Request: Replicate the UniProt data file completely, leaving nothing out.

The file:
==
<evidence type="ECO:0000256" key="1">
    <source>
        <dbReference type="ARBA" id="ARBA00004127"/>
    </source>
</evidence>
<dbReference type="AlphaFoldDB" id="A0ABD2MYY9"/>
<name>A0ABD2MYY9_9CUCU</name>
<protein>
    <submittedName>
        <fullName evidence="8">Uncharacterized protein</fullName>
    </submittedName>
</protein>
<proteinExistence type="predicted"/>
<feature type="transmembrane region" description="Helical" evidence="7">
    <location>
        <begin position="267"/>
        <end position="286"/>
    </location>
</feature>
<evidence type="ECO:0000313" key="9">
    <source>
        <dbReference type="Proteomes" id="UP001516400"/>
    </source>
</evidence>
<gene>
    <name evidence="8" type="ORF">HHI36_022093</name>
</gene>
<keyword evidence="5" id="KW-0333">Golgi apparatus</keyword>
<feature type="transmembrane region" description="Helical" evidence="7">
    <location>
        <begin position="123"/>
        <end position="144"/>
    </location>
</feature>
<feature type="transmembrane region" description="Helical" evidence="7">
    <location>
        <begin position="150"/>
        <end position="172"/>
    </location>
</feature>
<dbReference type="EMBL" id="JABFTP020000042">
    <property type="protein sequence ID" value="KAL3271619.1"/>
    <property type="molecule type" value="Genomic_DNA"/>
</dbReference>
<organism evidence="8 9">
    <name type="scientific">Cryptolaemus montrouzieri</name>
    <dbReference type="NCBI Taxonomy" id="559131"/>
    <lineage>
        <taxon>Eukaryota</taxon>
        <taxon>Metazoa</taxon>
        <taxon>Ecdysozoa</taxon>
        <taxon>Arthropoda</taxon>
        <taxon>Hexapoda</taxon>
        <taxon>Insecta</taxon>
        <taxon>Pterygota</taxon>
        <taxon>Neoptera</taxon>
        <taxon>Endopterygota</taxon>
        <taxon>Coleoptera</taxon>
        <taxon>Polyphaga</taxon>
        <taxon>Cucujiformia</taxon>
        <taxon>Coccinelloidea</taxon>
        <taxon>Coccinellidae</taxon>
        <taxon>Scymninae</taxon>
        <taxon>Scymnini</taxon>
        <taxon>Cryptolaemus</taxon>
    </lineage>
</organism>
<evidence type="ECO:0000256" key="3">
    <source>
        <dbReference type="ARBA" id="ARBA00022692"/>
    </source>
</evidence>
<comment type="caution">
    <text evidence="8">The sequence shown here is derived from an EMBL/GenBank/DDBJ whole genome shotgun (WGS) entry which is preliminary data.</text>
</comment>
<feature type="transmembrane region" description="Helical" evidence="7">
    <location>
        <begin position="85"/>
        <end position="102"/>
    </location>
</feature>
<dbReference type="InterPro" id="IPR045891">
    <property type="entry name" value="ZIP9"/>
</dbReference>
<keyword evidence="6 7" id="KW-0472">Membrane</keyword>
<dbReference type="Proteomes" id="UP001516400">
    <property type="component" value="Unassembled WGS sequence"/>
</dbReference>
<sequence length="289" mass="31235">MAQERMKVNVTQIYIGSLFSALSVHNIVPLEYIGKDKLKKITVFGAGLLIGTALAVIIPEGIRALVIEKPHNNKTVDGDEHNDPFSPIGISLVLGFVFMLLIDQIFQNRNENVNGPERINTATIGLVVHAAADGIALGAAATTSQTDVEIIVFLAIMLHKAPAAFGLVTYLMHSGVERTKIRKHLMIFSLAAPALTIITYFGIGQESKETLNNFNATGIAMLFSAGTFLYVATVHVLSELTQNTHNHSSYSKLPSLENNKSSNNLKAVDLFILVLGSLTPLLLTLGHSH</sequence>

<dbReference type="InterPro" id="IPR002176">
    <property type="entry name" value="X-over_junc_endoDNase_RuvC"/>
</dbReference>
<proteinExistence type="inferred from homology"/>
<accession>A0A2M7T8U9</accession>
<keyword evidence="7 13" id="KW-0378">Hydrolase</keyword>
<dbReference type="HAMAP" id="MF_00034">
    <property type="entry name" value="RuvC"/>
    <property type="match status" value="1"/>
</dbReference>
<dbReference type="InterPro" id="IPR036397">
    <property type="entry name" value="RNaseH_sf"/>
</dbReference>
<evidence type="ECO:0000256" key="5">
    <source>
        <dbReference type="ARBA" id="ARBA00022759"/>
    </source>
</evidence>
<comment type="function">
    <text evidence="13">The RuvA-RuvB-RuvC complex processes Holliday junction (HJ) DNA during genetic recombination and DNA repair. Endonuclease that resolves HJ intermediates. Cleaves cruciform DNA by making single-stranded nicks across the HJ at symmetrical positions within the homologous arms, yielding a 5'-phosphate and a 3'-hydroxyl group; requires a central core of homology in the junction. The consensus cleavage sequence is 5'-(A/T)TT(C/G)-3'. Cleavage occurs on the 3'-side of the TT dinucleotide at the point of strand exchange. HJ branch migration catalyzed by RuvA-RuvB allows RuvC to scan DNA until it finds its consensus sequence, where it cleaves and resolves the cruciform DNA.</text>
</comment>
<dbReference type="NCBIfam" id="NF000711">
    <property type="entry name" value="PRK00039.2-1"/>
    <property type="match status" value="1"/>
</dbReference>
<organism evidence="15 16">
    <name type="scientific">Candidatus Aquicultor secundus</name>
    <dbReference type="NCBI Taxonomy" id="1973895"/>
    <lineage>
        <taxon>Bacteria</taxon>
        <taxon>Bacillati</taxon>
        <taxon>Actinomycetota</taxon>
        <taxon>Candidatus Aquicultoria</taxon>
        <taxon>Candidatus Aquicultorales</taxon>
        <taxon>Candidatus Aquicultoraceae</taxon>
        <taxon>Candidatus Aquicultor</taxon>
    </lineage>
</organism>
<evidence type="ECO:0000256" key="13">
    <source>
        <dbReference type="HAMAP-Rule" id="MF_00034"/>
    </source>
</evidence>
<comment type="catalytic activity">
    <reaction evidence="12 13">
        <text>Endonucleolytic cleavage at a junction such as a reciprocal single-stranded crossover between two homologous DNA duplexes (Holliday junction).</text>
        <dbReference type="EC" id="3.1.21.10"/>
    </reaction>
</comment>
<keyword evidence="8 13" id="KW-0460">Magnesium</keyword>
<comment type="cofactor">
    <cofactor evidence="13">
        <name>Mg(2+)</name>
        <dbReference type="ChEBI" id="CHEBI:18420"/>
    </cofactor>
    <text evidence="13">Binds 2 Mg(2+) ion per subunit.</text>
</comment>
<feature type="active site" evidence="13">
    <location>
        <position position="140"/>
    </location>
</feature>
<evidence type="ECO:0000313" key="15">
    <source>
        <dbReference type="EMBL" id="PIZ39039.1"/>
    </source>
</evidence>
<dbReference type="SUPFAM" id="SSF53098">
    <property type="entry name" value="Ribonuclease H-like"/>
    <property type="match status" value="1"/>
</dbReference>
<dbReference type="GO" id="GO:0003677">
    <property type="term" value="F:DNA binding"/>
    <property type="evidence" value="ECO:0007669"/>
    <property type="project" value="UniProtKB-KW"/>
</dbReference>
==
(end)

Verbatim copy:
<evidence type="ECO:0000256" key="1">
    <source>
        <dbReference type="ARBA" id="ARBA00004127"/>
    </source>
</evidence>
<dbReference type="AlphaFoldDB" id="A0ABD2MYY9"/>
<name>A0ABD2MYY9_9CUCU</name>
<protein>
    <submittedName>
        <fullName evidence="8">Uncharacterized protein</fullName>
    </submittedName>
</protein>
<proteinExistence type="predicted"/>
<feature type="transmembrane region" description="Helical" evidence="7">
    <location>
        <begin position="267"/>
        <end position="286"/>
    </location>
</feature>
<evidence type="ECO:0000313" key="9">
    <source>
        <dbReference type="Proteomes" id="UP001516400"/>
    </source>
</evidence>
<gene>
    <name evidence="8" type="ORF">HHI36_022093</name>
</gene>
<keyword evidence="5" id="KW-0333">Golgi apparatus</keyword>
<feature type="transmembrane region" description="Helical" evidence="7">
    <location>
        <begin position="123"/>
        <end position="144"/>
    </location>
</feature>
<feature type="transmembrane region" description="Helical" evidence="7">
    <location>
        <begin position="150"/>
        <end position="172"/>
    </location>
</feature>
<dbReference type="EMBL" id="JABFTP020000042">
    <property type="protein sequence ID" value="KAL3271619.1"/>
    <property type="molecule type" value="Genomic_DNA"/>
</dbReference>
<organism evidence="8 9">
    <name type="scientific">Cryptolaemus montrouzieri</name>
    <dbReference type="NCBI Taxonomy" id="559131"/>
    <lineage>
        <taxon>Eukaryota</taxon>
        <taxon>Metazoa</taxon>
        <taxon>Ecdysozoa</taxon>
        <taxon>Arthropoda</taxon>
        <taxon>Hexapoda</taxon>
        <taxon>Insecta</taxon>
        <taxon>Pterygota</taxon>
        <taxon>Neoptera</taxon>
        <taxon>Endopterygota</taxon>
        <taxon>Coleoptera</taxon>
        <taxon>Polyphaga</taxon>
        <taxon>Cucujiformia</taxon>
        <taxon>Coccinelloidea</taxon>
        <taxon>Coccinellidae</taxon>
        <taxon>Scymninae</taxon>
        <taxon>Scymnini</taxon>
        <taxon>Cryptolaemus</taxon>
    </lineage>
</organism>
<evidence type="ECO:0000256" key="3">
    <source>
        <dbReference type="ARBA" id="ARBA00022692"/>
    </source>
</evidence>
<comment type="caution">
    <text evidence="8">The sequence shown here is derived from an EMBL/GenBank/DDBJ whole genome shotgun (WGS) entry which is preliminary data.</text>
</comment>
<feature type="transmembrane region" description="Helical" evidence="7">
    <location>
        <begin position="85"/>
        <end position="102"/>
    </location>
</feature>
<dbReference type="InterPro" id="IPR045891">
    <property type="entry name" value="ZIP9"/>
</dbReference>
<keyword evidence="6 7" id="KW-0472">Membrane</keyword>
<dbReference type="Proteomes" id="UP001516400">
    <property type="component" value="Unassembled WGS sequence"/>
</dbReference>
<sequence length="289" mass="31235">MAQERMKVNVTQIYIGSLFSALSVHNIVPLEYIGKDKLKKITVFGAGLLIGTALAVIIPEGIRALVIEKPHNNKTVDGDEHNDPFSPIGISLVLGFVFMLLIDQIFQNRNENVNGPERINTATIGLVVHAAADGIALGAAATTSQTDVEIIVFLAIMLHKAPAAFGLVTYLMHSGVERTKIRKHLMIFSLAAPALTIITYFGIGQESKETLNNFNATGIAMLFSAGTFLYVATVHVLSELTQNTHNHSSYSKLPSLENNKSSNNLKAVDLFILVLGSLTPLLLTLGHSH</sequence>

<dbReference type="InterPro" id="IPR002176">
    <property type="entry name" value="X-over_junc_endoDNase_RuvC"/>
</dbReference>
<proteinExistence type="inferred from homology"/>
<accession>A0A2M7T8U9</accession>
<keyword evidence="7 13" id="KW-0378">Hydrolase</keyword>
<dbReference type="HAMAP" id="MF_00034">
    <property type="entry name" value="RuvC"/>
    <property type="match status" value="1"/>
</dbReference>
<dbReference type="InterPro" id="IPR036397">
    <property type="entry name" value="RNaseH_sf"/>
</dbReference>
<evidence type="ECO:0000256" key="5">
    <source>
        <dbReference type="ARBA" id="ARBA00022759"/>
    </source>
</evidence>
<comment type="function">
    <text evidence="13">The RuvA-RuvB-RuvC complex processes Holliday junction (HJ) DNA during genetic recombination and DNA repair. Endonuclease that resolves HJ intermediates. Cleaves cruciform DNA by making single-stranded nicks across the HJ at symmetrical positions within the homologous arms, yielding a 5'-phosphate and a 3'-hydroxyl group; requires a central core of homology in the junction. The consensus cleavage sequence is 5'-(A/T)TT(C/G)-3'. Cleavage occurs on the 3'-side of the TT dinucleotide at the point of strand exchange. HJ branch migration catalyzed by RuvA-RuvB allows RuvC to scan DNA until it finds its consensus sequence, where it cleaves and resolves the cruciform DNA.</text>
</comment>
<dbReference type="NCBIfam" id="NF000711">
    <property type="entry name" value="PRK00039.2-1"/>
    <property type="match status" value="1"/>
</dbReference>
<organism evidence="15 16">
    <name type="scientific">Candidatus Aquicultor secundus</name>
    <dbReference type="NCBI Taxonomy" id="1973895"/>
    <lineage>
        <taxon>Bacteria</taxon>
        <taxon>Bacillati</taxon>
        <taxon>Actinomycetota</taxon>
        <taxon>Candidatus Aquicultoria</taxon>
        <taxon>Candidatus Aquicultorales</taxon>
        <taxon>Candidatus Aquicultoraceae</taxon>
        <taxon>Candidatus Aquicultor</taxon>
    </lineage>
</organism>
<evidence type="ECO:0000256" key="13">
    <source>
        <dbReference type="HAMAP-Rule" id="MF_00034"/>
    </source>
</evidence>
<comment type="catalytic activity">
    <reaction evidence="12 13">
        <text>Endonucleolytic cleavage at a junction such as a reciprocal single-stranded crossover between two homologous DNA duplexes (Holliday junction).</text>
        <dbReference type="EC" id="3.1.21.10"/>
    </reaction>
</comment>
<keyword evidence="8 13" id="KW-0460">Magnesium</keyword>
<comment type="cofactor">
    <cofactor evidence="13">
        <name>Mg(2+)</name>
        <dbReference type="ChEBI" id="CHEBI:18420"/>
    </cofactor>
    <text evidence="13">Binds 2 Mg(2+) ion per subunit.</text>
</comment>
<feature type="active site" evidence="13">
    <location>
        <position position="140"/>
    </location>
</feature>
<evidence type="ECO:0000313" key="15">
    <source>
        <dbReference type="EMBL" id="PIZ39039.1"/>
    </source>
</evidence>
<dbReference type="SUPFAM" id="SSF53098">
    <property type="entry name" value="Ribonuclease H-like"/>
    <property type="match status" value="1"/>
</dbReference>
<dbReference type="GO" id="GO:0003677">
    <property type="term" value="F:DNA binding"/>
    <property type="evidence" value="ECO:0007669"/>
    <property type="project" value="UniProtKB-KW"/>
</dbReference>